In modern-day Greece, three teenaged siblings live in isolation due to their overprotective parents. Scared into subordinance, no family member can leave their house except the father, leaving the rest of the family in exile. Due to their lack of personal freedom, the siblings and mother make up their own code, assigning common words a whole new meaning. The only outsider allowed in the household is a woman named Christina, who later fights for the teenagers and their individuality. Covering the hazards of a utopian family, this film opens its audience’s eyes to repressive families and dysfunctional relationships. Through reflective movie making, this film goes over how children, more often than not, turn into what their parents make them.

“Bamako” – France – 2006

Set in Bamako, Mali, this film features a mock trial between representatives of African society and international financial institutions. Along with corrupted politics, this film displays an intimate view of everyday life in contemporary Africa. Highlighting social injustices, globalization, poverty and disease this drama intrigues the viewers and humbles the characters without coming across as melodramatic. The film broadens the audience’s perspective of African culture and how it plays a major role worldwide.     

Yi Yi” – Taiwan – 2001

This film follows a Taiwanese family, centralizing around the main character and father of the family, NJ. NJ and his family go through their life quickly and without a thought, not paying much attention to their happiness and health. Then one day, NJ meets a former lover of his, causing him to take a step back from his bustling world. Going through everyday life, NJ shows the audience how superficial ideals and romantic yearnings can not only ruin a love life, but family life as well. This film subtly goes over the choices that mold NJ’s life, and how if he had done things differently everything would have probably ended in up the same way.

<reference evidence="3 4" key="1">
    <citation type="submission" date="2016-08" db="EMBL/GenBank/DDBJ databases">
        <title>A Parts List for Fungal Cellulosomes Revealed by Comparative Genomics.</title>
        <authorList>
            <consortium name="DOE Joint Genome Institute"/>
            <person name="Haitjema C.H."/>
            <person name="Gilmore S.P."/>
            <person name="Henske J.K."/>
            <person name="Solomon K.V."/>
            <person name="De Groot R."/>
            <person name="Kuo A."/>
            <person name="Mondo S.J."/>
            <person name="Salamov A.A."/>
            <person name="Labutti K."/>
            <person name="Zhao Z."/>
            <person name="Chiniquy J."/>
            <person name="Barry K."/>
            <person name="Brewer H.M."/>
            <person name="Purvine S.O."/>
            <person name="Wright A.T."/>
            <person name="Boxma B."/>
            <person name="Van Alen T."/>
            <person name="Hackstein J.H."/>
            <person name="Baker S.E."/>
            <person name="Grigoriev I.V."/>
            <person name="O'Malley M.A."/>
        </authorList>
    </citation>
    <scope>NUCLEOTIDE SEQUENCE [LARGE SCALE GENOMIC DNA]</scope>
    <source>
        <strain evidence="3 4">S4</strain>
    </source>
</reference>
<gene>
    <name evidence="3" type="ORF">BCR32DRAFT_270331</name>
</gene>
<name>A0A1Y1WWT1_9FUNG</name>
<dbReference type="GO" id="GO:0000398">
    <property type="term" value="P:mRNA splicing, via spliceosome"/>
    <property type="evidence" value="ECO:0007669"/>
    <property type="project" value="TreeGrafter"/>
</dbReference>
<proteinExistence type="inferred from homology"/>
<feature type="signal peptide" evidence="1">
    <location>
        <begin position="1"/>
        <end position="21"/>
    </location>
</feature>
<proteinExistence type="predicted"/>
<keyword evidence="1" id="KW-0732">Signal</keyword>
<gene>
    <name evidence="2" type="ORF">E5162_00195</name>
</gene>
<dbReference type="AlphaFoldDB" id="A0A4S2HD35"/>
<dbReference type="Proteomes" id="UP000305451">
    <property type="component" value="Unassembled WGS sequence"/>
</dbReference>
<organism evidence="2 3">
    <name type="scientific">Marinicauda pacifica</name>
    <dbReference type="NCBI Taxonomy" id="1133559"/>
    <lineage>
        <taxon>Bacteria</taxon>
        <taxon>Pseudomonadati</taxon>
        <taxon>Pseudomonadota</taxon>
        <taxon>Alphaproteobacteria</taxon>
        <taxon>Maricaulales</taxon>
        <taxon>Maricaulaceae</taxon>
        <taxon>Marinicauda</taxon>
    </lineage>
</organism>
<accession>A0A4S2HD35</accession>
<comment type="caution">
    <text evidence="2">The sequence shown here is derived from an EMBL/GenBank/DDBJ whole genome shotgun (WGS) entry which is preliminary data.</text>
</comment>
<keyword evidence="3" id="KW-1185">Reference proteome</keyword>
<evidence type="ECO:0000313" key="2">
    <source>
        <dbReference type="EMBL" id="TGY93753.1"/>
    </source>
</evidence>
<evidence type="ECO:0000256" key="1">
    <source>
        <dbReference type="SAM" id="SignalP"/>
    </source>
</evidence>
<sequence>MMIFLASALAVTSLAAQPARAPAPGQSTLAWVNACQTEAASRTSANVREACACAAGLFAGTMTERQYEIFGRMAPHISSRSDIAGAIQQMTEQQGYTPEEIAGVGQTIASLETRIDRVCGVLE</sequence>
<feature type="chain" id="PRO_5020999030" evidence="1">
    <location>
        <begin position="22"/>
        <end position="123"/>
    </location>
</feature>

“City of God” – Portugal – 2003

Introducing the audience to criminal life in Rio de Janeiro, this film follows Rocket as he has no other choice but to join a notorious gang. Telling his story through a series of flashbacks, this film uses unique cinematography to capture pivotal events in Rocket’s life. All too real topics that thrive in Rio, such as violence and drugs, open the audience’s eyes towards the actuality of it all that even Luiz Inácio Lula da Silva, former president of Brazil, promoted the film. The movie does not exaggerate or belittle these truths, but simply tries to tell the audience of the awful reality people in Rio de Janeiro have to endure.

“Girl with the Dragon Tattoo” – Sweden – 2010

As the title implies, this film follows a girl with a dragon tattoo named Lisbeth. Seen as Sweden’s best hacker, Lisbeth teams up with Mikael, an investigative journalist, over a case of a missing girl. With a thrilling adventure and enduring storyline, Mikael and Lisbeth throw themselves into a case bigger than they anticipated. The isolation in the setting, disturbing plot and suspicious characters give of intense amounts of suspense which every thriller needs.    

“Seven Samurai” – Japan – 1954

This classic action film inspired countless others, such as “The Magnificent Seven”, due to its dynamic characters and influential plot. Centering around seven samurai who fight against traditional Japanese culture, this movie beautifully displays how tradition may not always have people’s best interest in mind. Rebelling against social tradition in 1600s Japan, different castes mix as they form against pillaging bandits.